The Best American Mystery Stories 2019 (The Best American Series ®)
Anthologies are a lot of fun. They enable reading in short bursts, they provide access to authors not normally seen on the racks at the checkout counter, and they help us get up to speed on the latest in whatever genre happens to be in the spotlight.
This year, series editor Otto Penzler has chosen Jonathan Lethem to edit The Best American Mystery Stories 2019. Penzler has brought in a fine roster of guest editors throughout the years, including Robert B. Parker in the series debut (1997), Donald E. Westlake (2000), Scott Turow (2006), and last year, Louise Penny.
The process followed to select the stories for each edition is rather daunting. Penzler explains in his Foreword that specialty magazines such as Ellery Queen Mystery magazine and Alfred Hitchcock Mystery magazine are scoured for contenders along with literary journals, consumer magazines, and other anthologies published in the target year. From several thousand possibilities, 50 are selected by Penzler and sent to the guest editor, who chooses 20 for publication.
As well as casting a wide net among already published mystery stories, Penzler willingly explores the many subgenres that have broadened the scope of the genre in recent years. While his working definition of a story appropriate for his series is “any work of fiction in which a crime, or the threat of a crime, is central to the theme or the plot,” he notes that romantic suspense, espionage, and medical thrillers (as well as science fiction, as we see in this case) also provide grist for the mill.
Jonathan Lethem, meanwhile, devotes his Introduction to a reminiscence of well-known crime fiction author Stanley Ellin, who was noted for his craftsmanship in the short story form. Last year, guest editor Louise Penny similarly mentioned her love of Arthur Conan Doyle and Alice Munro, but she also went on to say a few brief words about her selections. Lethem, unfortunately, remains silent in that regard.
As a result, it’s up to us, as it should be, to assess his choices and render judgment ourselves regarding their validity. Are these actually, really, truly, the best mystery stories published in 2018?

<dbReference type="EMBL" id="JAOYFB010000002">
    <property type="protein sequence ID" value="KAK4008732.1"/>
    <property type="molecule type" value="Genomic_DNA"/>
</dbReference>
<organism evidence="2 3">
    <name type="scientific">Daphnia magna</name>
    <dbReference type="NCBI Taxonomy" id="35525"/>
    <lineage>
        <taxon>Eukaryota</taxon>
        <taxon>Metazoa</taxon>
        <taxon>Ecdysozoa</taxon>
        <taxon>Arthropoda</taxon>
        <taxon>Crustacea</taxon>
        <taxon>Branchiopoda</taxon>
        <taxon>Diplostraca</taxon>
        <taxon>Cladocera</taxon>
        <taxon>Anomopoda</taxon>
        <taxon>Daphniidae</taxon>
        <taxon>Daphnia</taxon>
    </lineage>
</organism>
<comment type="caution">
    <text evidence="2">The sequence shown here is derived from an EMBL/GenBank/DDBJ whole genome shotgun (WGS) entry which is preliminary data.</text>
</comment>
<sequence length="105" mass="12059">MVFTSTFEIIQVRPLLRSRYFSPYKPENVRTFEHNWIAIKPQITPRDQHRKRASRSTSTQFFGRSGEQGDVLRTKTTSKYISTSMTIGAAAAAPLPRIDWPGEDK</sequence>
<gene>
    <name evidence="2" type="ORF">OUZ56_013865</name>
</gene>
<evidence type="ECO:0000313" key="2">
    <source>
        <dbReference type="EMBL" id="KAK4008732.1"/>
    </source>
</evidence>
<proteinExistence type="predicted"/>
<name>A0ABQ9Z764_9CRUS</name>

As is often the case, the roster is a little hit-and-miss. Robert Hinderliter’s “Coach O,” a football story that definitely tests the elasticity of the mystery genre, is perhaps not the best choice to open the volume. Mark Mayer’s “The Clown” brings a few good moments of suspense, but the story is too elongated and could have been effectively compressed to half its size. Harley Jane Kozak’s “The Walk-In” is overwritten and also too long. Ted White’s “Burning Down the House” probably would have felt more at home in a science fiction anthology.
On the other hand, Arthur Klepchukov’s “A Damn Fine Town,” the story of a defrocked cop reduced to scouting out mugging victims on the airport train, is an excellent piece of suspense that explores the idea of “traveling without traveling” and presents an interesting character study.
Preston Lang’s contribution has the unwieldy title “Top Ten Vacation Selfies of YouTube Stars,” but the tale beneath it is a very good one, as a down-and-out journalist ponders an offer to become a hit man.
Similarly, Robb T. White provides an engaging story of an aging ex-con who plans an executes a robbery with an unreliable accomplice in “The Inside Man;” and Jared Lipov’s “Mastermind” is an excellent study of two boys who think they’ve found a fugitive from the law holed up in a building across the street from their school.
The bell ringer for this year’s collection, though, the one that wins “Best in Show” and is worth the price of admission alone, is “A Box of Hope” by Brian Panowich. Self-described as a fire fighter who writes stories, Panowich has made his mark as the author of Bull Mountain and Like Lions, crime novels set in rural Georgia that have raised his profile as one of the best up-and-coming authors in the genre.
“A Box of Hope” is the kind of story that jumps off the page and smacks you across the chops. While the idea itself is not new to literature, revolving around the struggles of a boy to get through the reception after his father’s funeral, Panowich’s treatment of it is outstanding. He’s a careful writer, conscious of craftsmanship, using the short story form effectively to build the relationship between Will and his estranged Uncle Jack while steadily developing suspense until the true nature of the situation is revealed at the end.
A perfect short story. One that you’ll find yourself thinking about again and again, long after you’ve read it.
In all, The Best American Mystery Stories 2019 is a very good way to acquaint yourself with a selection of writers who deserve our attention and praise. Thanks to Otto Penzler and Jonathan Lethem, we have contributions from Arthur Klepchukov, Preston Lang, Robb T. White, and Jared Lipov that will encourage us to get out there and discover what else they’ve written.
And as for Brian Panowich, well, if you haven’t read his work before now, you’ve got some homework to catch up on.